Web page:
Expert Warns about Common Retirement Regret

Retirees often have one major regret: that they did not start saving for retirement early enough. That’s according to Nate Miles, Head of Retirement at Allspring Global Investments, who recently released a report on retirement savings trends.

Allspring Global Investments Head of Retirement Nate Miles breaks down the macro challenges impacting retirees. (Photo: LinkedIn)

Miles notes that 30% of people nearing retirement have considered working in retirement, with 25% resigned to working later or expecting less in retirement. The main regret from the study, Miles says, is that many people did not start saving early enough.

Miles also discussed savings targets and how strict one needs to be in terms of reaching those targets. He says that the general rule of thumb is to save as much as possible, with a target of 10% or more being a great place to start, especially if one starts earlier. He also noted that those who didn’t start saving until after 40 were only saving at a rate of 10%, which is roughly equivalent to those who began saving in their 20s and 30s.

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When it comes to Social Security and Medicare benefits, Miles notes that employer-sponsored retirement plans have been trying to make things simpler by implementing things like auto-enrollment and auto-escalation into target date funds. This is because many participants lack the engagement or financial literacy to make the best decisions for themselves. With the recent passing of SECURE 2.0, more participants in employer-sponsored plans are expected to do this.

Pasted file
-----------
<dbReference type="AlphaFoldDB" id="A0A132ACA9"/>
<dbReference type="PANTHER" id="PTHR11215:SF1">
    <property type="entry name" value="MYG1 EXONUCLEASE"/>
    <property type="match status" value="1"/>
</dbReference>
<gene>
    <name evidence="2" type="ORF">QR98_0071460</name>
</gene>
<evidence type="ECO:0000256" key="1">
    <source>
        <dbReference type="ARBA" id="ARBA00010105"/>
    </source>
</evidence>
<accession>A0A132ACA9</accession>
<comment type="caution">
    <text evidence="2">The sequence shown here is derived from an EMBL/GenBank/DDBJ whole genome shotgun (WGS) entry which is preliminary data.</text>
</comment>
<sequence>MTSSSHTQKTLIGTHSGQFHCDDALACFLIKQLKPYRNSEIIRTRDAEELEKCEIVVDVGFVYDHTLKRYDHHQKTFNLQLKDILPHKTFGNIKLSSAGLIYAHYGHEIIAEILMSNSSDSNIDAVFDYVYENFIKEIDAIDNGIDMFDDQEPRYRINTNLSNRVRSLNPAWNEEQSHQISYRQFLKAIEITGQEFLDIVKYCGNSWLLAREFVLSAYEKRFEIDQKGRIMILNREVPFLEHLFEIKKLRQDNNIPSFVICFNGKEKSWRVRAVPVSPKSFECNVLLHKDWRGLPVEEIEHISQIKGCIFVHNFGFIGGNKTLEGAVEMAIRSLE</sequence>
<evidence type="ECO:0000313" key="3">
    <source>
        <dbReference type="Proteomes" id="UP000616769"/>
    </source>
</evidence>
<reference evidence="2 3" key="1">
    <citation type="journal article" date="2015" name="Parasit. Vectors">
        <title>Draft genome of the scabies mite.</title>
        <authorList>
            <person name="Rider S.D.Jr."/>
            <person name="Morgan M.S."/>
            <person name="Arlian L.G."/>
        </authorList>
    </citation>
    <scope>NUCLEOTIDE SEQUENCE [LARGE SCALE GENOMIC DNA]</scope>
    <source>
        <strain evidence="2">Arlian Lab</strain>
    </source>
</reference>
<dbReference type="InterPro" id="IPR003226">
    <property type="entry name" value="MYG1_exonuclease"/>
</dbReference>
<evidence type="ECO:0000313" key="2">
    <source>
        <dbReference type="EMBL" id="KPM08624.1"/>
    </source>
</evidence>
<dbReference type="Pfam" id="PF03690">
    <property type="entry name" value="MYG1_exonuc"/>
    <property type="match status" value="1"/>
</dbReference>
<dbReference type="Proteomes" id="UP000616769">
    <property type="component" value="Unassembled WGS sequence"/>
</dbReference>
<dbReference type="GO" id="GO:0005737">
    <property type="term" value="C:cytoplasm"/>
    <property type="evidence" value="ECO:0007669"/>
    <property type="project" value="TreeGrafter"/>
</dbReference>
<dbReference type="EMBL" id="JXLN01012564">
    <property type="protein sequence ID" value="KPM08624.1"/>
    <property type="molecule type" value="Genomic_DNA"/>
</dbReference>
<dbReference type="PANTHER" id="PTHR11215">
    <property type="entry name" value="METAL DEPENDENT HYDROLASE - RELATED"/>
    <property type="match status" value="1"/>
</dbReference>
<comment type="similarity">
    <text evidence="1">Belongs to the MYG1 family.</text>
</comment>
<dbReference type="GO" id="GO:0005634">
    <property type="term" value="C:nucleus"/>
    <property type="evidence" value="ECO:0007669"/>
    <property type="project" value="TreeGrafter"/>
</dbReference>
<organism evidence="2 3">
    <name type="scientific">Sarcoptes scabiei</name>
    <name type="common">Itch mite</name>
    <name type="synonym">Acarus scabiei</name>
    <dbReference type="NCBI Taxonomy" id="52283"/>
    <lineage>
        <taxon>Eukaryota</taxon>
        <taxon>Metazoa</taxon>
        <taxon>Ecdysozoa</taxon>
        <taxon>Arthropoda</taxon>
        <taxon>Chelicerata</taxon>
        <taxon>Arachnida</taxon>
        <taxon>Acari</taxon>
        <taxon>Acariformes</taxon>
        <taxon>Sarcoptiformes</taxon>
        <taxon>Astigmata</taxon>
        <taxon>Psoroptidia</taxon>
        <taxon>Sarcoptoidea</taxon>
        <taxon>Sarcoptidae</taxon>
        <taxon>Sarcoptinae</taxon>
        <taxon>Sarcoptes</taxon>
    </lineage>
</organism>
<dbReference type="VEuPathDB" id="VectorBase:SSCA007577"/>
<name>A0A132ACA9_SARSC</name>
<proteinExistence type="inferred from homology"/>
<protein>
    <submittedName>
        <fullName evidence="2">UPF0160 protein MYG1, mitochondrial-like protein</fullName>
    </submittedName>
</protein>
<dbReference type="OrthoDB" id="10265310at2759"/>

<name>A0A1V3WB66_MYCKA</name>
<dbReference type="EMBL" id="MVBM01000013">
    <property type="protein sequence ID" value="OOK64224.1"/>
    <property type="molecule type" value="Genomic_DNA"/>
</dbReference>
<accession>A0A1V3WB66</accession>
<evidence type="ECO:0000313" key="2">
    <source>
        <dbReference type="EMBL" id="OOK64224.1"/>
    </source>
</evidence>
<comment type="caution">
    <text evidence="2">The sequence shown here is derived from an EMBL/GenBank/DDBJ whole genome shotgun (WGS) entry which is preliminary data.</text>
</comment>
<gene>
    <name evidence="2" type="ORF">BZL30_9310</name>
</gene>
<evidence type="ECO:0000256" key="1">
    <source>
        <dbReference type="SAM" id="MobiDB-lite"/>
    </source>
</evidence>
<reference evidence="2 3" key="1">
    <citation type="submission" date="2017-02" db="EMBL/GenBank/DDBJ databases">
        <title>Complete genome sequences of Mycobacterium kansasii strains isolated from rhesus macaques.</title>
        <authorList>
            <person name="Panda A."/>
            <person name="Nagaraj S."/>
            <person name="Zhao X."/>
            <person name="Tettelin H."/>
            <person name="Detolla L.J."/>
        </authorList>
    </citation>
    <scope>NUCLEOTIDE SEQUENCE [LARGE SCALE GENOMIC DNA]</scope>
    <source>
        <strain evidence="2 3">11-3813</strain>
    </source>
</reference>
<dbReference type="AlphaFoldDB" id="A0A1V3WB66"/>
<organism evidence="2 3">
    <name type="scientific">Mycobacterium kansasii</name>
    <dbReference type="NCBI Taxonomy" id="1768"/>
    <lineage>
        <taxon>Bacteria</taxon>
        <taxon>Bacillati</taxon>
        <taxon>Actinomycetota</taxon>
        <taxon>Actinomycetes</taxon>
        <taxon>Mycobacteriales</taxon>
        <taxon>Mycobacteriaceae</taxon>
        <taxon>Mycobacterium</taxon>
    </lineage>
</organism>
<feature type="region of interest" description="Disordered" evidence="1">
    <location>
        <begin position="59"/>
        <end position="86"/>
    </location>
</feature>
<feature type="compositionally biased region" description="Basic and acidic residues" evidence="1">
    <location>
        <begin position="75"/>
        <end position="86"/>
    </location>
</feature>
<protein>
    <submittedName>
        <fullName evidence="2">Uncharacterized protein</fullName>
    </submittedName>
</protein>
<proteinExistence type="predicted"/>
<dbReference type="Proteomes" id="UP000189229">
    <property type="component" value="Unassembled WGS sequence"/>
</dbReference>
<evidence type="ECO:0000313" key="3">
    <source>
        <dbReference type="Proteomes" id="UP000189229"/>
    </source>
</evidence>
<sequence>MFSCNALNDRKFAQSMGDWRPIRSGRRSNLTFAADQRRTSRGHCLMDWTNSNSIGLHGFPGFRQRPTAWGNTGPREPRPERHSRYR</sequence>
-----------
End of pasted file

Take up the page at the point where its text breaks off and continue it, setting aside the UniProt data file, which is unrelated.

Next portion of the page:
Miles also noted that while conventional wisdom suggests that many early savers lack engagement or sophistication, more than half of retirees and 56% of near-retirees are self-educated on when to retire, how much income they will need, and the sources of income they will generate from retirement.

Breaking it down by gender, Miles notes that 31% of women are anxious about retirement, compared to 19% of men. Women are generally less confident in retirement and more anxious, partly because they are not in the workforce for the entirety of their careers and do not benefit from that time in savings. However, Miles notes that the use of auto-enrollment and auto-escalation will help to equalize savings for both men and women, regardless of how long they have been in the workforce or the amount they have saved.

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